John D. McDonald, P.E.

John D. McDonald, P.E.

GE-Grid Solutions / Global SmartGrid Strategy Group


John D. McDonald, P.E., is Smart Grid Business Development Leader – North America, Global Smart Grid Strategy Group, for GE Energy Connection’s Grid Solutions business. John has 44 years of experience in the electric utility transmission and distribution industry. John received his B.S.E.E. and M.S.E.E. (Power Engineering) degrees from Purdue University, and an M.B.A. (Finance) degree from the University of California-Berkeley. John is a Life Fellow of IEEE, and was awarded the IEEE Millennium Medal, the IEEE Power & Energy Society (PES) Excellence in Power Distribution Engineering Award, the IEEE PES Substations Committee Distinguished Service Award, and the IEEE PES Meritorious Service Award. John is Past President of the IEEE PES, the VP for Technical Activities for the US National Committee (USNC) of CIGRE, and the Past Chair of the IEEE PES Substations Committee. John was elected to Chair the Smart Grid Interoperability Panel (SGIP) Board from 2010-2014. John received the 2009 Outstanding Electrical and Computer Engineer Award from Purdue University. John teaches a Smart Grid course at the Georgia Institute of Technology, a Smart Grid course for GE, and Smart Grid courses for various IEEE PES local chapters as an IEEE PES Distinguished Lecturer. John has published eighty papers and articles and has co-authored four books.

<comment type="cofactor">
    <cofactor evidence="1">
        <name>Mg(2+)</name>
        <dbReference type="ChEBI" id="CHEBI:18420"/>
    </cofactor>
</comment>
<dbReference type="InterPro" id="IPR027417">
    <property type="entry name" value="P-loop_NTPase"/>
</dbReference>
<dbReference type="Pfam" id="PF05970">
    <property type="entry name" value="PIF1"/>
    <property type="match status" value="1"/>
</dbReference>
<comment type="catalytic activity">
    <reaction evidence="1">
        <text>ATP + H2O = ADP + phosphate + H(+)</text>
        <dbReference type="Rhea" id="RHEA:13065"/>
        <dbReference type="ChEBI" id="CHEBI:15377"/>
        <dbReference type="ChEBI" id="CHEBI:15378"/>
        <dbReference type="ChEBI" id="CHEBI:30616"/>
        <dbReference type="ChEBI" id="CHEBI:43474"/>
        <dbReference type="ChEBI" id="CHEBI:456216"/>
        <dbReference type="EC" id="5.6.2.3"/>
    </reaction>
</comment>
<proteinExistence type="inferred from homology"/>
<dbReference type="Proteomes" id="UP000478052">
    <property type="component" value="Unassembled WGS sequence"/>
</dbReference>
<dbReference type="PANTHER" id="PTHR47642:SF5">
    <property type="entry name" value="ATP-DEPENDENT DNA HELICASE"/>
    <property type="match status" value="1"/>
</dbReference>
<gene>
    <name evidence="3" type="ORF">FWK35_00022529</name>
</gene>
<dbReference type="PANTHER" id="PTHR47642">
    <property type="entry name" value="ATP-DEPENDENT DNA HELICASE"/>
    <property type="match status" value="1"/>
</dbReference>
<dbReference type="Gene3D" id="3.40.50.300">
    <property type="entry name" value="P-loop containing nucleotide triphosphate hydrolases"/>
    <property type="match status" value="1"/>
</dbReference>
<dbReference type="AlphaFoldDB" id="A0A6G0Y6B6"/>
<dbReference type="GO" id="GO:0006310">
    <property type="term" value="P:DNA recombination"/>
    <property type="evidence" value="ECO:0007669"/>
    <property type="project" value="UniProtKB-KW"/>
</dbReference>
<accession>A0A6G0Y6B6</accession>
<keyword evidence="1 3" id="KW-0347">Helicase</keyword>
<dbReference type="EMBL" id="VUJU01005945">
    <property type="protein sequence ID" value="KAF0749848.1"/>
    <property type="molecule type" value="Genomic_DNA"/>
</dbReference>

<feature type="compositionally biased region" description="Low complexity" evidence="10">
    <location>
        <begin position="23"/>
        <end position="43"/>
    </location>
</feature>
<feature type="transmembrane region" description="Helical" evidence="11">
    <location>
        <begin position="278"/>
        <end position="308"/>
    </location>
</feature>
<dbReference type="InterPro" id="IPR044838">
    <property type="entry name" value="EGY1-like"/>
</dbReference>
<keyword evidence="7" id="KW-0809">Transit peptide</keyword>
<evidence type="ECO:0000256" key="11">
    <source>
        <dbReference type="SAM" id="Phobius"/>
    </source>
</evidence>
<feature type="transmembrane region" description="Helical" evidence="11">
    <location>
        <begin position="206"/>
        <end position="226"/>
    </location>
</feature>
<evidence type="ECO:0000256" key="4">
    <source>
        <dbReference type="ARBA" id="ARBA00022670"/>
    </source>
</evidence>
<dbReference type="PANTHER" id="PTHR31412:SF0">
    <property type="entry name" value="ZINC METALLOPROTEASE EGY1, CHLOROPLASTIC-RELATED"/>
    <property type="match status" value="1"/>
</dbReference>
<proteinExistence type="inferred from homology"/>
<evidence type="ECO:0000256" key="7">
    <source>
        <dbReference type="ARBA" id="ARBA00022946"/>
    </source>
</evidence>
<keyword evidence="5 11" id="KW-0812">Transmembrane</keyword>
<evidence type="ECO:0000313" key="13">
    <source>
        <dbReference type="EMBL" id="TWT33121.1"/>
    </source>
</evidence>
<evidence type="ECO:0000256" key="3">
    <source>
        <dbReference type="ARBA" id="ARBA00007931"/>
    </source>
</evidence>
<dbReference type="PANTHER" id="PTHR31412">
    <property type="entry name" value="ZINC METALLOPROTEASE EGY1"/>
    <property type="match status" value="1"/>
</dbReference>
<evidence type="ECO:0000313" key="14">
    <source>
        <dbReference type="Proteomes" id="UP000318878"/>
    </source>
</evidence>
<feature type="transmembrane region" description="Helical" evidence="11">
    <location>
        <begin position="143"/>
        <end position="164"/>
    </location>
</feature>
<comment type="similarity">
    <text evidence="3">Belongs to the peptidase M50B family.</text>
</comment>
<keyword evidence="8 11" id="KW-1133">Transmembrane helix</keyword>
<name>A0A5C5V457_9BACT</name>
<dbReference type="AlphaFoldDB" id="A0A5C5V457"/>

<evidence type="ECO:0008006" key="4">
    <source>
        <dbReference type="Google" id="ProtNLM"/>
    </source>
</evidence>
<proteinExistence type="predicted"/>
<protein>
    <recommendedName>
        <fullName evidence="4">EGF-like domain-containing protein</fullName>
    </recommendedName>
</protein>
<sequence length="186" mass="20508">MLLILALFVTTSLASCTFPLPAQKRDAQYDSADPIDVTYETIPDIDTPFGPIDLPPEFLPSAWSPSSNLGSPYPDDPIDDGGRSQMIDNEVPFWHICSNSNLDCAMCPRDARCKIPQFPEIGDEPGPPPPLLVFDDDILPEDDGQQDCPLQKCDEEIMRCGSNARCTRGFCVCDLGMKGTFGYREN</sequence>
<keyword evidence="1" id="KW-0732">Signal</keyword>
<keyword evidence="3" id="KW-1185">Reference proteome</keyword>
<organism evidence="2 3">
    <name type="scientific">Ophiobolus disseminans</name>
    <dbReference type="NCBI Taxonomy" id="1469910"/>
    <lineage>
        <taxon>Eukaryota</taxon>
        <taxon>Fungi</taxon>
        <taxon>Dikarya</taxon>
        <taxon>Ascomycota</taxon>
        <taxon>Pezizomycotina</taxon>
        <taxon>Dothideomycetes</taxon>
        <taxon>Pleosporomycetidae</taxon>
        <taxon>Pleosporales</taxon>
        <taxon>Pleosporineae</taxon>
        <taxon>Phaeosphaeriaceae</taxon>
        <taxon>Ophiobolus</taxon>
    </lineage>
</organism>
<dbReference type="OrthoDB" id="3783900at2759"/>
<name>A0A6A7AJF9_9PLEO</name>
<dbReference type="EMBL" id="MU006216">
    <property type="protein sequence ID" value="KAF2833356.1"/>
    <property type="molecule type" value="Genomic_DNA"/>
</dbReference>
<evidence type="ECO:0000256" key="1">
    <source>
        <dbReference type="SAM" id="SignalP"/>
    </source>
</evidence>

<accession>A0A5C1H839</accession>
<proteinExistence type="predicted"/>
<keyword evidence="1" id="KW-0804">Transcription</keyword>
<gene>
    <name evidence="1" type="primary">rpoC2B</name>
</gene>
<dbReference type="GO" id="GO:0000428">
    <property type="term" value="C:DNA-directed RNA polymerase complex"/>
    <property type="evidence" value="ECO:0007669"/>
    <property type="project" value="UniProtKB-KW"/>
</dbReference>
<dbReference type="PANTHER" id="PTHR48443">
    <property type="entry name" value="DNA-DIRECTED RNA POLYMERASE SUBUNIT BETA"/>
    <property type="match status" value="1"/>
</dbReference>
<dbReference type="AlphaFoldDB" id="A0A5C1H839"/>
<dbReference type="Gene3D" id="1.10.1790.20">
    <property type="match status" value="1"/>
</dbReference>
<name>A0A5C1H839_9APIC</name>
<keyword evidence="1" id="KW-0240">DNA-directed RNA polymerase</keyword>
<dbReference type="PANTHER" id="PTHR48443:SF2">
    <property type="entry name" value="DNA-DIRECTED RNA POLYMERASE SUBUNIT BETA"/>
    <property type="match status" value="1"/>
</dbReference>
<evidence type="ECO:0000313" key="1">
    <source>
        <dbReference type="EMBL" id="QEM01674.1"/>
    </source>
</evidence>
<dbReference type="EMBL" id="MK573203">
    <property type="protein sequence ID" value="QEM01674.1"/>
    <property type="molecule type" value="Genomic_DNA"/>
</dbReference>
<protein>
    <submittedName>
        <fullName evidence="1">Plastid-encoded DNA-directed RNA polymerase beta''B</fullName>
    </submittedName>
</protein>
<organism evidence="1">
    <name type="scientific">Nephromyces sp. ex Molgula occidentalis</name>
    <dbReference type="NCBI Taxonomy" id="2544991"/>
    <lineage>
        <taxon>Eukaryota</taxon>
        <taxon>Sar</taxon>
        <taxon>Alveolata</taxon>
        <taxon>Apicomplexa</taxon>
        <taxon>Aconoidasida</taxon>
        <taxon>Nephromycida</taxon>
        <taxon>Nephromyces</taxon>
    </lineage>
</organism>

Cyber Security – Introduction and Two Case Studies

The introduction to cyber security will discuss failure mode and effect analysis of security, understanding the threat, understanding consequences and risks, and factors of authentication. The first case study was the hacking of a GE industrial Ethernet switch, and this talk will discuss vulnerability messages and response, lessons learned, and a secure development lifecycle for product development. The second case study is a detailed anatomy of the Ukraine power outage on December 23, 2015, resulting in 225,000 end customers with three regional utilities losing power, and the three regional utilities losing remote control capability for many months. The detailed anatomy will discuss the 23 steps the hackers took over a nine-month period leading up to the attack, as well as the attack itself.